April 3, 2021 I revisited Chapman Mountain Nature Preserve, just east of Huntsville, Alabama. See my November 28, 2019 Great Blue Heron Blog Post for previous reflections: https://stevejonesgbh.com/2019/11/28/happy-thanksgiving-chapman-mountain-nature-preserves-terry-big-tree-trail/
From the Land Trust of North Alabama website: Chapman Mountain Nature Preserve is a 472 acre property located just to the east of Huntsville on HWY 72. While we have plans for 10 miles of trails, a little over 3 miles are currently open and ready to explore. Like all of our public preserves, Chapman Mountain is open dawn to dusk and access is free. These trails are not just for hiking though. Mountain bikers and horseback riders are also welcome and an 18-hole disc golf course is now open to play.
With this current Post, I offer reflections on the intense inter-tree competition for sunlight, and the consequences of that fierce struggle within the forest, and pose some observations about the interplay of natural and human history on this…and nearly every…forested property in northern Alabama. I’ll begin by mentioning the forest diversity across the Nature Preserve.
Evergreen tree species on-site include loblolly pine (below left), eastern red cedar and shortleaf pine (further below). Hardwood forest (typical stand below right) species include: yellow poplar; black, chestnut, northern red, white, and chinkapin oaks; shagbark and pignut hickories; green ash; black walnut; persimmon; American elm; osage orange; honey locust; red and Ohio buckeyes; and dogwood. The list may not be exhaustive.
Eastern red cedar is another of our common evergreen species. This individual is one of the very few I saw thriving in the main canopy. The species is a pioneer. Birds disseminate the seeds widely by consuming the fruit and passing the hard inner-seed, scarified by digestive juices, as they forage for insects and seeds in areas disturbed by fire, timber harvesting, or grazing. Cedar often remains in maturing stands like the Chapman Mountain forests, but often as residuals under the topmost canopy.
Although situated off-trail, I found this shortleaf pine, with its circumferential bird-peck-agitated bark deformity, reaching high into the hardwood canopy. Note its narrow crown relative to the adjacent hardwoods, especially the wide-spreading white oak at the lower left of the image. I will say more about relative density, a forestry term that indicates the variability of crown space demanded by species. For any given tree base diameter, shortleaf pine expresses a lower relative density than white oak. On identical sites, a fully stocked stand of 12-inch-diameter shortleaf will have more stems per acre than a stand of 12-inch white oak.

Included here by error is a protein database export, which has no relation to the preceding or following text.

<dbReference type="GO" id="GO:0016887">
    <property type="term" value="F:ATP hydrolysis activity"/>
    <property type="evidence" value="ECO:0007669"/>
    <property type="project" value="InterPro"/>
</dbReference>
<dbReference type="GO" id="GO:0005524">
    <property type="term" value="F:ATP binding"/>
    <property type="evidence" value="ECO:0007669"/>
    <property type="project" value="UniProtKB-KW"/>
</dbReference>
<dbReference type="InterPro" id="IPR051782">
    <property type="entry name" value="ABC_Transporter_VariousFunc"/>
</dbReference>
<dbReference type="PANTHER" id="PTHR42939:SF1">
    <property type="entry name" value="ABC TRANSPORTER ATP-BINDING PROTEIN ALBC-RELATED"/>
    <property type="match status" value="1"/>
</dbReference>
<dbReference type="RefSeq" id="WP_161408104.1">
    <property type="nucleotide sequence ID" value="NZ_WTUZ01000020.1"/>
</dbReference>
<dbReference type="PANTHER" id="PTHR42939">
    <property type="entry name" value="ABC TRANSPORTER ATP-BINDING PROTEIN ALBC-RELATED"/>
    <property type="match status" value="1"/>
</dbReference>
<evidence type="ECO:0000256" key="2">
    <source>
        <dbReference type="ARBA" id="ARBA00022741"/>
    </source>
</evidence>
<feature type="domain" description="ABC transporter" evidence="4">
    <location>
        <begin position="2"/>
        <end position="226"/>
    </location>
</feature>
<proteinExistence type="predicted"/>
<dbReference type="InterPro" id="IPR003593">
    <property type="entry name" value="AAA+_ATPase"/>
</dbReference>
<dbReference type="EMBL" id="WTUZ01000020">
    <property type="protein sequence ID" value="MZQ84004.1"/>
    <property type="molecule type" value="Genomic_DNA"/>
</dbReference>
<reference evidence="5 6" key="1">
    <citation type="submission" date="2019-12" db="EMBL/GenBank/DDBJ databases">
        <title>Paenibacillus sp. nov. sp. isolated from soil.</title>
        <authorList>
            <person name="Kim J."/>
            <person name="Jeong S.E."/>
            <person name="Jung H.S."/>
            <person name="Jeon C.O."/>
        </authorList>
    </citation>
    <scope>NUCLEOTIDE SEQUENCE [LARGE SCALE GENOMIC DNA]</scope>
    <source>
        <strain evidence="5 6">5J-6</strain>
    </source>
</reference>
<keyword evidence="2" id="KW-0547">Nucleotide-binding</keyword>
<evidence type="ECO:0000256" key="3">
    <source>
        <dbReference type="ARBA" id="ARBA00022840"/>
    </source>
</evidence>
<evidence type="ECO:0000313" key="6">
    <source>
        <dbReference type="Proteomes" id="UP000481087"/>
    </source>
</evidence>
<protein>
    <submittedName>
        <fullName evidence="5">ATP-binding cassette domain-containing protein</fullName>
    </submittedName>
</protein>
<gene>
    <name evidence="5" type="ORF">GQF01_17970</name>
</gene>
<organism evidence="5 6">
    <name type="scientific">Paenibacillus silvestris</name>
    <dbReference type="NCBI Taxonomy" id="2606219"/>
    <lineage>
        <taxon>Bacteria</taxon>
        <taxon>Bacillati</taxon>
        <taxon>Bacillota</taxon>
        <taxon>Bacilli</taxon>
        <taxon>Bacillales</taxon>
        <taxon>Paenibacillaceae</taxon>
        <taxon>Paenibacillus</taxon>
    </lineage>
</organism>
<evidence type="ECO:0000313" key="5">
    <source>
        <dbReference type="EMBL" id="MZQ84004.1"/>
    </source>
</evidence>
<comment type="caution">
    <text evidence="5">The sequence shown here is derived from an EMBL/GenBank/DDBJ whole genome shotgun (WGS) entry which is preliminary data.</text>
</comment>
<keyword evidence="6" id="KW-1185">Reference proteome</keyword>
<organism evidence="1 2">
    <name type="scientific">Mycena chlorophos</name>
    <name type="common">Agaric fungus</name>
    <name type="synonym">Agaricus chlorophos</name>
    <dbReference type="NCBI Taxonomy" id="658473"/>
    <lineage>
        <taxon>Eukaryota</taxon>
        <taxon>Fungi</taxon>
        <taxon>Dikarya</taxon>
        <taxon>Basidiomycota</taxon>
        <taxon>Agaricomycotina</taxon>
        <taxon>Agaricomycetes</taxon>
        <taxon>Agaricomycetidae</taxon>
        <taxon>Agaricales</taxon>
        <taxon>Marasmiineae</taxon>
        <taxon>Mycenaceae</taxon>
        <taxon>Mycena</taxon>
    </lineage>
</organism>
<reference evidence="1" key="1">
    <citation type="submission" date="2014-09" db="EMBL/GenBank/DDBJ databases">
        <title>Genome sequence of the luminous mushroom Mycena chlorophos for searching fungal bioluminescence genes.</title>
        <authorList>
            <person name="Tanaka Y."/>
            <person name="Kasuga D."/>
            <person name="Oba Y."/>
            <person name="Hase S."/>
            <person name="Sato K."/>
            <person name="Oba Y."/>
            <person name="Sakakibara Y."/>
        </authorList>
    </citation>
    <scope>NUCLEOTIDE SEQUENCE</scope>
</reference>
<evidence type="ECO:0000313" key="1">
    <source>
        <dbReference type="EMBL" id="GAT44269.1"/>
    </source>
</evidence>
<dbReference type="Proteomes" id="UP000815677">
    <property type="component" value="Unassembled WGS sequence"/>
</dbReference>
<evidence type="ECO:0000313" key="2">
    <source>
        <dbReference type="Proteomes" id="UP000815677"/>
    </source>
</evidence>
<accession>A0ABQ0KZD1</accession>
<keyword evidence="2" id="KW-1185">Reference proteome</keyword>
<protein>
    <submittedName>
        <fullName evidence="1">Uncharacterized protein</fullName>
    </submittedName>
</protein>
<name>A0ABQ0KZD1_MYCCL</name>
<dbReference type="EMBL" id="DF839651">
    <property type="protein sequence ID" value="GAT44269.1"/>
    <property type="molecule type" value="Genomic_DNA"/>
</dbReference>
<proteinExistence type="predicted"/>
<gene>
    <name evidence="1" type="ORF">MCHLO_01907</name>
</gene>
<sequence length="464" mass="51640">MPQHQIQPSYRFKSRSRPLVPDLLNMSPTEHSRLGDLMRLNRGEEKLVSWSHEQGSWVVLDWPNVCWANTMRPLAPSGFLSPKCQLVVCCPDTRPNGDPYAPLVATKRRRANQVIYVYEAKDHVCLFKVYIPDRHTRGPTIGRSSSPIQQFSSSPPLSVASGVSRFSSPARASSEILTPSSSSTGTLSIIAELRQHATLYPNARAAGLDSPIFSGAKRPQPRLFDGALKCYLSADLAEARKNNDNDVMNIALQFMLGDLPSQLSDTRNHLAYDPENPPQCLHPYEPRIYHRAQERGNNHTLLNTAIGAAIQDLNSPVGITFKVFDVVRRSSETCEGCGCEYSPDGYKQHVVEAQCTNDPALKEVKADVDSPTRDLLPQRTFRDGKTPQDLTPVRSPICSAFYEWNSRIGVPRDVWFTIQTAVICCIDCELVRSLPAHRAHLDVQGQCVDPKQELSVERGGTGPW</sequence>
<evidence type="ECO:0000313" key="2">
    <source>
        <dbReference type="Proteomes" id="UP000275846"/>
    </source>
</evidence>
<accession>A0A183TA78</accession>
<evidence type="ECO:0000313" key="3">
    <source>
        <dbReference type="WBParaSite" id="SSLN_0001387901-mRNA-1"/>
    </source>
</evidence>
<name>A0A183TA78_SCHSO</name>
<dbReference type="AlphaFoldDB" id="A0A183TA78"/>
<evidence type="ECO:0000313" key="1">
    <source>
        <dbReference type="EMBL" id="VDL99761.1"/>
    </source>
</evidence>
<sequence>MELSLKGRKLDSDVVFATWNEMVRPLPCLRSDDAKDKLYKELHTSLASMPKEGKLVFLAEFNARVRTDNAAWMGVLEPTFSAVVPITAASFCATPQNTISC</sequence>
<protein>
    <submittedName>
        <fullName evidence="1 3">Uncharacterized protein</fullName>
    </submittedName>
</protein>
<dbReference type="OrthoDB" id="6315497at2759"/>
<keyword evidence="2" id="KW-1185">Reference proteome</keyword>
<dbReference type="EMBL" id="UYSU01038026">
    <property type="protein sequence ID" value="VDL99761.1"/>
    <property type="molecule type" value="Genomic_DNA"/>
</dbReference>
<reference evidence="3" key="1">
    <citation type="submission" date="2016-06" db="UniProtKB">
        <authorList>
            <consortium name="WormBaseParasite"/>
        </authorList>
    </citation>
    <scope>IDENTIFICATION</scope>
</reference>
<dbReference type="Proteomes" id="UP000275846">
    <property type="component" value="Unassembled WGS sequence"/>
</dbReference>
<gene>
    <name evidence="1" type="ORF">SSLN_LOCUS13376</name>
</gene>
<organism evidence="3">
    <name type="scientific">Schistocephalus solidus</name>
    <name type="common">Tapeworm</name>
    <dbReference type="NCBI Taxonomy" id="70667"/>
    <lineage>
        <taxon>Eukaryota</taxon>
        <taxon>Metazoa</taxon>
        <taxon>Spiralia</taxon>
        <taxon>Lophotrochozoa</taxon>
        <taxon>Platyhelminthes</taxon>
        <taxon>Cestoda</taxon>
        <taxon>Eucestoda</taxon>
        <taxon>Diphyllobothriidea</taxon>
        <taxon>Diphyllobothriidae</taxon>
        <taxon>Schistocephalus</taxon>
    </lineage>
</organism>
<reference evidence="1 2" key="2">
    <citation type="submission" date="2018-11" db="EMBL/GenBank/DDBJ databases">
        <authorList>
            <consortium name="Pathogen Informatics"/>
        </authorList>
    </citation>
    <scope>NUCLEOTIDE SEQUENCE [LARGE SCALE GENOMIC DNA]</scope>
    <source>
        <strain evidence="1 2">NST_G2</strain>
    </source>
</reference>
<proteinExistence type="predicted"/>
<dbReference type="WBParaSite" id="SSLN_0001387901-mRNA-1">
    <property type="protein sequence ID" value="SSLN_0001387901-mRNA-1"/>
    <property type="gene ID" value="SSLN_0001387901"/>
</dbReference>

Battle for Canopy Space
The relative density discussion around the shortleaf pine above sets the stage for transitioning into the battle for canopy space. Think about the essential factors for tree growth and development:
- Rooting volume (soil depth)
- Soil moisture
- Soil nutrients
- Temperature (soil and air)
My doctoral dissertation evaluated the effects of these factors (and surrogates for them) for Allegheny Hardwood forests of NW Pennsylvania and SW New York. We can’t see direct evidence of the fierce belowground competition for soil volume, moisture, and nutrients. I am beginning to focus greater attention on the upper canopy battle for sunlight.
We saw the very narrow shortleaf pine crown relative to the adjacent white oak. In contrast to the white oak, the green ash (below left) and southern red oak (below right) have narrow crowns.
The white oak crowns below are massive. This species demands a lot of aerial space. Thus, its relative density is high.
Below are adjacent white oak and red oak crowns, with white oak (lower half of frame) commanding far greater space. If I limited my examination to only eye level, I would see the two individuals at roughly the same diameter. Like the blind men and the elephant, we cannot limit our forest assessment to only one facet. I’m learning more and more. And, the more I learn, the less I realize that I know. That is a fact of life for the inquisitive…the student of life and living.
Black walnut stands adjacent to a white oak in the image below. Keep in mind that this stand is even-aged, regenerated following a disturbance, probably continuing fuelwood production up to the time of farm abandonment. All of the trees are likely within a 10-15 year age range. The walnut and white oak began their vertical development concurrently. Importantly, black walnut is shade intolerant. The USDA Agricultural handbook No. 271, Silvics of Forest Trees of the US: “In mixed forest stands, it must be in a dominant position to maintain itself.” The black walnut below (left side of image) is in the main canopy, but the white oak has muscled the walnut, forcing its crown far to the left, struggling to maintain its main canopy position. I wonder how much longer the walnut will remain in the stand.
American beech, like white oak, demands lots of crown space. This 30-plus-inch diameter individual commands the canopy, keeping adjacent trees at bay.